Myron Cohen's cheeks have become sunken and his hands thin. He offers punch lines in a wispy murmur. He's 80 -- those Sunday nights on the Ed Sullivan show that made him a living-room star are two decades behind him -- so one logically cannot expect the same impish, jug-eared joker with the dialect-sprinkled spiel.

It's jarring, nonetheless, to hear his longtime manager caution against an interview that lasts longer than 15 minutes. It's sobering to learn that the blond woman at Cohen's side is the nurse who sees to his medication: Cohen had a serious heart attack a few years back and wears a pacemaker.

The Indigo Supper Club, a swank new room on the East Side, is filling with middle-aged couples who -- once the mike amplifies the weak voice -- will chuckle happily over the same routine Cohen has been reeling off for 40 years. For a hour a night, two hours on weekends, Cohen stands at the mike -- no stool, no water, no nurse, no breaks.

"The man doesn't blow a line," marvels the club's p.r. man, pausing in his glad-handing. "He remembers every story he ever told. He's unbelievable." Booked here for two weeks, his audiences bolstered by cronies from the Garment District and long-shuttered clubs, Cohen is outdrawing nearly all the club's previous acts, including comedians David Frye and Soupy Sales. Weekends, he sells out. A United Jewish Appeal benefit is bringing him, and singer Barbara Cook, to the Washington Hilton Sunday. Cohen also will entertain at the Hebrew Home in Rockville.

Waiting in the closet-like dressing room, Cohen, in a spotless dark suit and gold cuff links, drinks tea and smokes cigarettes while favoring a toe aching from a circulatory problem. Like a courteous great-grandfather, Cohen sits with his nurse and recounts his history.

He was a Garment District silkseller who had to ease past a buyer's sales resistance. "It was pretty well assumed that the next guy was selling the same goods," Cohen explains. "So I'd tell him a story. And he'd laugh. I'd tell him another story. He'd laugh. I'd forget what I came for. Ten minutes later, he's sold me a raffle book for the UJA.

"For instance, I tell a story about a little old Jewish man walking down Collins Avenue, very dejected because it's difficult to get a plane during the holidays. A friend spots him, says 'Where you living?' 'If I could get a flight, I'm living Thursday.' "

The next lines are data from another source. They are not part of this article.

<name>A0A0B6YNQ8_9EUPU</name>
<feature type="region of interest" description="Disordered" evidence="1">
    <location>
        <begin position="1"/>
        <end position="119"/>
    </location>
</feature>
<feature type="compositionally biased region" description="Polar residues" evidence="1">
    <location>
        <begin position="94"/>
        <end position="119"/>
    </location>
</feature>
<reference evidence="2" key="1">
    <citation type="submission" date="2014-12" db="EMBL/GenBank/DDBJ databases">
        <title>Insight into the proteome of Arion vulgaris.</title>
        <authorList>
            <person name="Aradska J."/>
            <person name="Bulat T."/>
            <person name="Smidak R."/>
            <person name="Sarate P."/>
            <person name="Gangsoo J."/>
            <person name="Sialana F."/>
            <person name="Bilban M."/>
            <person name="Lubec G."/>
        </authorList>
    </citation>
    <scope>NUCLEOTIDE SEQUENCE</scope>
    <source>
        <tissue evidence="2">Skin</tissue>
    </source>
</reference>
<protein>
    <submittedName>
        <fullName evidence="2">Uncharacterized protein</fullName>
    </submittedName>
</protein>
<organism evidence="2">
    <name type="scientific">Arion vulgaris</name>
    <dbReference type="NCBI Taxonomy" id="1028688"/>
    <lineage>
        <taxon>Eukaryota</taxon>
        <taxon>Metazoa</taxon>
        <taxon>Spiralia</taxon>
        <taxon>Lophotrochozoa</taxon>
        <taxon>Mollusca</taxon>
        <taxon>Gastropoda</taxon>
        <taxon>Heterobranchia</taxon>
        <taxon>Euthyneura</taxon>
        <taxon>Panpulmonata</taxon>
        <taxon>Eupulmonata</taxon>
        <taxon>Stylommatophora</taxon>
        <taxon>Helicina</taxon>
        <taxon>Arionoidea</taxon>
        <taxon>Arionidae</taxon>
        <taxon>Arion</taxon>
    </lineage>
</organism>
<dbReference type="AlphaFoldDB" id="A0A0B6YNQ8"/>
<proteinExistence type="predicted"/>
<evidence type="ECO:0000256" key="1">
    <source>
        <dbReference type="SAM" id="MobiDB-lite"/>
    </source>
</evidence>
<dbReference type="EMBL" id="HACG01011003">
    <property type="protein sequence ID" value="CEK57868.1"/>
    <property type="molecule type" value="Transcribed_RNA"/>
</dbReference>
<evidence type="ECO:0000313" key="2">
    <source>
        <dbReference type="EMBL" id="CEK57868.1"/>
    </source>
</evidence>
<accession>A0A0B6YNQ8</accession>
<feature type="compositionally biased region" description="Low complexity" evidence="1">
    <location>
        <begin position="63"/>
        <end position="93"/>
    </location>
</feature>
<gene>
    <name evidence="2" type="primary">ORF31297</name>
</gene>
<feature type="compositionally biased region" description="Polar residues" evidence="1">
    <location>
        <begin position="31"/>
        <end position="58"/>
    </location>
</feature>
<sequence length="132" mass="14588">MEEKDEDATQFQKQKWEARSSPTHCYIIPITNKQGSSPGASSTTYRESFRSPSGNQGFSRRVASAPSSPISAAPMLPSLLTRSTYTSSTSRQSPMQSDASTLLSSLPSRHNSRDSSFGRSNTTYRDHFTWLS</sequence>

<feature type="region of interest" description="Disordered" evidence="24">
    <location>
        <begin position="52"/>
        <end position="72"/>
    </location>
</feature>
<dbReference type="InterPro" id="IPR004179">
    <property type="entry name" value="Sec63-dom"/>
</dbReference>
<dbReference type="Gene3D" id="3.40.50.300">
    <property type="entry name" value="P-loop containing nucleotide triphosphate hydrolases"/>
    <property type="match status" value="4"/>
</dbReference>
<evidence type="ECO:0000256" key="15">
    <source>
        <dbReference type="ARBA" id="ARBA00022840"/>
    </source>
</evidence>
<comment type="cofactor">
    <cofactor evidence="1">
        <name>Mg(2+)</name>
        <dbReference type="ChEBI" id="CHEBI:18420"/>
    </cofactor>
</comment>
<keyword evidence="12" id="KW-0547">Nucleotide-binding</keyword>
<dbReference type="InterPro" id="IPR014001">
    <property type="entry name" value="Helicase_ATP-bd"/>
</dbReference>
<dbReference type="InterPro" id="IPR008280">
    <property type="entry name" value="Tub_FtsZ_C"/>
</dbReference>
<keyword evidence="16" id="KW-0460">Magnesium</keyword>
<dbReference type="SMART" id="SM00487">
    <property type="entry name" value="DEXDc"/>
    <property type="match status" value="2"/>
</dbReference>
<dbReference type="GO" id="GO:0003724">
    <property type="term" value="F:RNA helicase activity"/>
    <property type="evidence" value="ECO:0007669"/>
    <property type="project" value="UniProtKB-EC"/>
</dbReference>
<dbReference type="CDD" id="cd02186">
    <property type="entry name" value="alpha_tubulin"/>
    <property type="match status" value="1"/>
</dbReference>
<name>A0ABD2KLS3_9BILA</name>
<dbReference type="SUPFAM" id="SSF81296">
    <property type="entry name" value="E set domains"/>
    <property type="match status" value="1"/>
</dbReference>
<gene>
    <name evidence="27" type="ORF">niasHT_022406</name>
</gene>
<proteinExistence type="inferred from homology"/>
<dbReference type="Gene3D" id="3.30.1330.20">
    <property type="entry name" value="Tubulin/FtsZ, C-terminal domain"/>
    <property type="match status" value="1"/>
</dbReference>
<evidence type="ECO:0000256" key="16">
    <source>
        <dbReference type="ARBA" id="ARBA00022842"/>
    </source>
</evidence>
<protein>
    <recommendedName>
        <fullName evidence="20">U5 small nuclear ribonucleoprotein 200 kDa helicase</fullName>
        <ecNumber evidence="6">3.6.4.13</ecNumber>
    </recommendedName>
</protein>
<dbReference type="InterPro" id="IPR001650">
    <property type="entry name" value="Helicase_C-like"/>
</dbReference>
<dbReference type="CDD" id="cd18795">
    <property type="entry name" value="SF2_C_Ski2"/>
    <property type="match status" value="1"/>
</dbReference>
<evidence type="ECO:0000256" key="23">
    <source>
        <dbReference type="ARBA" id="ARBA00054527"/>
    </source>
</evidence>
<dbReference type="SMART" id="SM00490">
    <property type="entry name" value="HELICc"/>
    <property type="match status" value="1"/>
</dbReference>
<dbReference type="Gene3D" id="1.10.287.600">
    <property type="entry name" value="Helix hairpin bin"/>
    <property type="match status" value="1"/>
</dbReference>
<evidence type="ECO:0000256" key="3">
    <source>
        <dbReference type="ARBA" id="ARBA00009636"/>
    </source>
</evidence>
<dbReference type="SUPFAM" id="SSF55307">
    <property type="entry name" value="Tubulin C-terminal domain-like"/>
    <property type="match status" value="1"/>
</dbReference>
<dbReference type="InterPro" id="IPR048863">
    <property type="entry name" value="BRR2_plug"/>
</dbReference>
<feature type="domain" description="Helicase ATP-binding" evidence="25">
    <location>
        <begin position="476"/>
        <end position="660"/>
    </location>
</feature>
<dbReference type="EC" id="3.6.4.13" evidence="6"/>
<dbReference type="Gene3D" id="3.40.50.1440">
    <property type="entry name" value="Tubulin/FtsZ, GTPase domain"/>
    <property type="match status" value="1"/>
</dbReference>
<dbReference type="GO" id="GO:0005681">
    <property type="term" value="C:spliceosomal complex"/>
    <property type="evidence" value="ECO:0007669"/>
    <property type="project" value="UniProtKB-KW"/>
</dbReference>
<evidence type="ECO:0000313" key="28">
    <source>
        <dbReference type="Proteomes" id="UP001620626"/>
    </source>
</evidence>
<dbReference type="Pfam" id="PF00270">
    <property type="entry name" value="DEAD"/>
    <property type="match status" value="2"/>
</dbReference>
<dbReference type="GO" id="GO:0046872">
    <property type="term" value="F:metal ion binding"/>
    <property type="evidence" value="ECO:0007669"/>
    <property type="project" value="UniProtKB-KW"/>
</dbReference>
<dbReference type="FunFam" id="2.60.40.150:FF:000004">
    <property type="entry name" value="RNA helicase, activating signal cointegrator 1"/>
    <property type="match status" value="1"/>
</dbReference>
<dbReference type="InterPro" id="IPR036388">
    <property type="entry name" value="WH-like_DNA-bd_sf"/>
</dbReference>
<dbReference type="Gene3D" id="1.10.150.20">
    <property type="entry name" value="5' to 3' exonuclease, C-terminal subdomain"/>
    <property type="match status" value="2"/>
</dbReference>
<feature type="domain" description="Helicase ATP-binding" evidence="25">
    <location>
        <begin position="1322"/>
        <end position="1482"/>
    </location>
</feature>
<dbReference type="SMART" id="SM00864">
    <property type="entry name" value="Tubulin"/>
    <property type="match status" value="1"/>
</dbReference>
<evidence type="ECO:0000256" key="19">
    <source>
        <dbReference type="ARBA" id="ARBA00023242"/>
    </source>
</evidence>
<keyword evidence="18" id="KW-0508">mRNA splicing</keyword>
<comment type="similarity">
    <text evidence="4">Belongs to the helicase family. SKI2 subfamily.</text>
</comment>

And how did a silk peddler turn, as Cohen says, to selling yarns?

"Long before you were born, darling," he begins, "there was a very famous club on 52nd Street called Leon & Eddie's Cafe." Sunday was Celebrity Night, when visiting comics--Berle, Hope, Buttons--would do a shtick and amateurs might grab a few minutes of attention. Cohen already was middle-aged--with his penchant for dialect, the emcee occasionally passed him off as a professor of languages at Columbia--but the audiences liked him. When Lou Walters ("Barbara's father, you know") hired him to play a club in Florida for a princely $1,250 a week, the rag trade lost its favorite jester.

"You're not gonna believe this," Cohen says, uncorking one of his bits. "Two partners are vacationing in the Catskill Mountains. One says, 'Morris, I'm hot like anything.' He goes for a swim; he gets a cramp. He yells, 'Morris, I'm drowning.' " And when Morris rescues him, pulls him back into shallow water and asks, exhausted, whether the partner can float alone now, what does the guy say? 'Morris, this is no time for talking business.' "

Cohen never knows which of these gentle anecdotes he'll retrieve for a performance. He doesn't try to give his trove of old jokes new kicks: The most recent cultural reference discernible in an hour-long set is to "one of those filthy Yippies."